On another thread Nicko talked about his rain barrels.
Rain barrels aren't a bad way of recycling water. But they do have some downsides. First and foremost, of course, is that they only fill when it's raining. And when it rains good, one barrel isn't enough, as they fill rather fast. Still and all, one or two barrels is certainly better than nothing.
But considering how hot it's been all over the country, and how many areas are suffering from little rain, you might want to consider other methods as well.
Probably the most overlooked is your air conditioner. We tend to see those little drops and shrug it off. But air conditioners, depending on the humidity levels, waste a lot of water. I have a window unit in my kitchen, for instance, that currently fills a 5 gallon bucket daily. That's a bunch of water you can use in your garden. Friend of mine redirected his condensate line from his central air and fills a 32 gallon barrel every day.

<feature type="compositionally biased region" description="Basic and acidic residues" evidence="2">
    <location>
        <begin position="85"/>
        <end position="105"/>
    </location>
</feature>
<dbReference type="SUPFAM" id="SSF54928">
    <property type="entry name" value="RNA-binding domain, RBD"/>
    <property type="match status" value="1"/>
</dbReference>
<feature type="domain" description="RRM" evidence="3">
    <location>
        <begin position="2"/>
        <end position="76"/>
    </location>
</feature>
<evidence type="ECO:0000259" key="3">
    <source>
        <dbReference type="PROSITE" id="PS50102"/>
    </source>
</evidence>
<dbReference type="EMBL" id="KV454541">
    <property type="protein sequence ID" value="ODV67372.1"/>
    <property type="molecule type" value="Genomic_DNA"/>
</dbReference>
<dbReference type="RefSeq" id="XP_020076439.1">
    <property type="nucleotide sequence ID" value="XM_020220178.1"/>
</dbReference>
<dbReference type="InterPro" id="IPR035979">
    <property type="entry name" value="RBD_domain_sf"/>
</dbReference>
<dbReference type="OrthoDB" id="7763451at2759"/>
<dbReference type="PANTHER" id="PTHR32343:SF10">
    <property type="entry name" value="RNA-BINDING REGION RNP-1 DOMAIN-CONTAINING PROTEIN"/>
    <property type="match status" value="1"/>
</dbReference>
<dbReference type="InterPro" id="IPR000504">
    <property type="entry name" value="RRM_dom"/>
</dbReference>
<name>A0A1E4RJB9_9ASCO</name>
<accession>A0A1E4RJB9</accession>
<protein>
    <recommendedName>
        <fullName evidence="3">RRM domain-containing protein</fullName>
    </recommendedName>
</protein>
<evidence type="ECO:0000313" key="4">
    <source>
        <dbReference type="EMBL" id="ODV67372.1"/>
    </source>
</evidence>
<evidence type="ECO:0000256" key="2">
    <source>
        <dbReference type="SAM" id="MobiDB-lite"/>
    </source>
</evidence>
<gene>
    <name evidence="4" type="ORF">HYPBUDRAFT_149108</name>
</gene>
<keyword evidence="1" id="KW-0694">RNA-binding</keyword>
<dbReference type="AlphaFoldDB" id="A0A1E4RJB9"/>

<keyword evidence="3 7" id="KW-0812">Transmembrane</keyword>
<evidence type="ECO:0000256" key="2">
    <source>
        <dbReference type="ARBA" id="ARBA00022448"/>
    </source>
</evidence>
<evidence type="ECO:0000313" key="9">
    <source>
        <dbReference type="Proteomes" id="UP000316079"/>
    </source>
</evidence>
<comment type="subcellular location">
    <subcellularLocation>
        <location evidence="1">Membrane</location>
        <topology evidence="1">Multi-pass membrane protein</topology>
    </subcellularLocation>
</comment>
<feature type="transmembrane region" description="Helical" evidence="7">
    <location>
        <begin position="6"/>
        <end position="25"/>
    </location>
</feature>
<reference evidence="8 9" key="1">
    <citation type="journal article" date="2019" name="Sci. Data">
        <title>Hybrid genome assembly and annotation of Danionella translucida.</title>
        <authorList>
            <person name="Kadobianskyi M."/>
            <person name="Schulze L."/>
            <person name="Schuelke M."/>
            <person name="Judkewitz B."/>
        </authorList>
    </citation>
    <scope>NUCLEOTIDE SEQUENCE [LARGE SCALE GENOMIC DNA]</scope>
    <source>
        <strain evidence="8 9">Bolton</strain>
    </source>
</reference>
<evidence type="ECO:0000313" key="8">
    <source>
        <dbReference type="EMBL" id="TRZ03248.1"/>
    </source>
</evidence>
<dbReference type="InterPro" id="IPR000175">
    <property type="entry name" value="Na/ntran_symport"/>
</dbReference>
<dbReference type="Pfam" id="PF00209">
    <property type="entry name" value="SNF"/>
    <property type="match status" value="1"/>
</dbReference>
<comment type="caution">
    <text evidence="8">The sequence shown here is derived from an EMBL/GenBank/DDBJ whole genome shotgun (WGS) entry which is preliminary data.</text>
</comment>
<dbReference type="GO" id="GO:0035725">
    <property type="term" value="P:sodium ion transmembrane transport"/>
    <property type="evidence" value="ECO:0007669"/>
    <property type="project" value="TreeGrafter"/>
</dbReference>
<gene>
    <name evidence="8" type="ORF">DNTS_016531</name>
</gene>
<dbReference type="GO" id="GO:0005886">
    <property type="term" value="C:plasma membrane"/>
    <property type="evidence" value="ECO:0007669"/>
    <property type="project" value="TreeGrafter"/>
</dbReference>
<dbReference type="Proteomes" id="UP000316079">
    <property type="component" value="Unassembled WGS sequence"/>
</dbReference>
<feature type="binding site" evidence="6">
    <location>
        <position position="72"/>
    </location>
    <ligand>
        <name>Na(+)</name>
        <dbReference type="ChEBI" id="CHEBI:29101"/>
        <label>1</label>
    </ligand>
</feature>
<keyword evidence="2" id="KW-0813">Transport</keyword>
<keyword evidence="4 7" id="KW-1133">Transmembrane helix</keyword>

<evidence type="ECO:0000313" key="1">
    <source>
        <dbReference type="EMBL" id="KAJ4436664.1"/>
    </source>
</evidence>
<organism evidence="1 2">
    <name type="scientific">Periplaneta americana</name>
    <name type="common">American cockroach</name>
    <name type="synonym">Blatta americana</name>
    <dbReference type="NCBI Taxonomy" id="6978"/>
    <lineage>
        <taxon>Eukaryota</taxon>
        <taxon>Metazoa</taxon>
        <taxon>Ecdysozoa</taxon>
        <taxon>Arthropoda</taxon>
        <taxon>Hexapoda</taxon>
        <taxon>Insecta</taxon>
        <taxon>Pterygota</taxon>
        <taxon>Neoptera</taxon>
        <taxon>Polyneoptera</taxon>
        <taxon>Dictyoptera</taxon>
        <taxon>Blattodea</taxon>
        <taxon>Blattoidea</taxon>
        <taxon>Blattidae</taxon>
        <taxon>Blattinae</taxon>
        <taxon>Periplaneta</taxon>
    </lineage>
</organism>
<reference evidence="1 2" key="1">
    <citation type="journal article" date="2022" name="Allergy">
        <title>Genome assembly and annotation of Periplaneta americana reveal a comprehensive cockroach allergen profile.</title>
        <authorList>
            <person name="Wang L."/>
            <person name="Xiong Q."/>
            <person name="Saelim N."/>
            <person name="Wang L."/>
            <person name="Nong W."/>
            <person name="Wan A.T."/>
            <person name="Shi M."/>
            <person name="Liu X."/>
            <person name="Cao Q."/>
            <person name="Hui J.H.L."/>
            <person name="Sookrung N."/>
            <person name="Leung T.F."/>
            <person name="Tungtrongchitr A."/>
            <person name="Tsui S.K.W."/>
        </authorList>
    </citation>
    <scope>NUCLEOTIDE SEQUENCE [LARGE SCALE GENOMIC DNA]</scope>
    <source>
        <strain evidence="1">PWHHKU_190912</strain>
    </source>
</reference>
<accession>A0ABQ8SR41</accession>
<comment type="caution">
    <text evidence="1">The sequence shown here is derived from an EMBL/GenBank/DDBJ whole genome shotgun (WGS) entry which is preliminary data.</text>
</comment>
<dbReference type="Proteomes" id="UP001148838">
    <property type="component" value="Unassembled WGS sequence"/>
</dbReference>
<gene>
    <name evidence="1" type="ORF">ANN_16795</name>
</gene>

Ever think about how much water you throw away from dish washing and showers? Gray water, as it's called, is perfectly OK for garden use. You can easily redirect it to the gardens. Best bet is to use a tile pipe in the garden itself, and it will act as an overgrown soaker house.
Speaking of soaker hoses, do you use them? If not, you should. The greatest waste is to stand in the garden with a hose, as you use far too much water that way. There are two lose points. First, you are putting water where it doesn't have to be. And, second, you lose a lot to evaporation right off the water stream. Soaker hoses put the water directly where it's needed, and at a rate easier for the ground to absorb.
BTW, you can configure your water barrels so they feed directly into soaker hoses, getting the best of both worlds.
Ultimately, a drip irrigation system is the ideas watering method. Such systems can be a little more expensive to install, and you have to understand the use of regulators and manifold, and the various kinds of emmiters used. But they pay for themselves in a relatively short time from water savings. Contrary to conventional wisdom, drip irrigation is ideal for container gardens, because you place an emmiter right in the container, and there is no waste.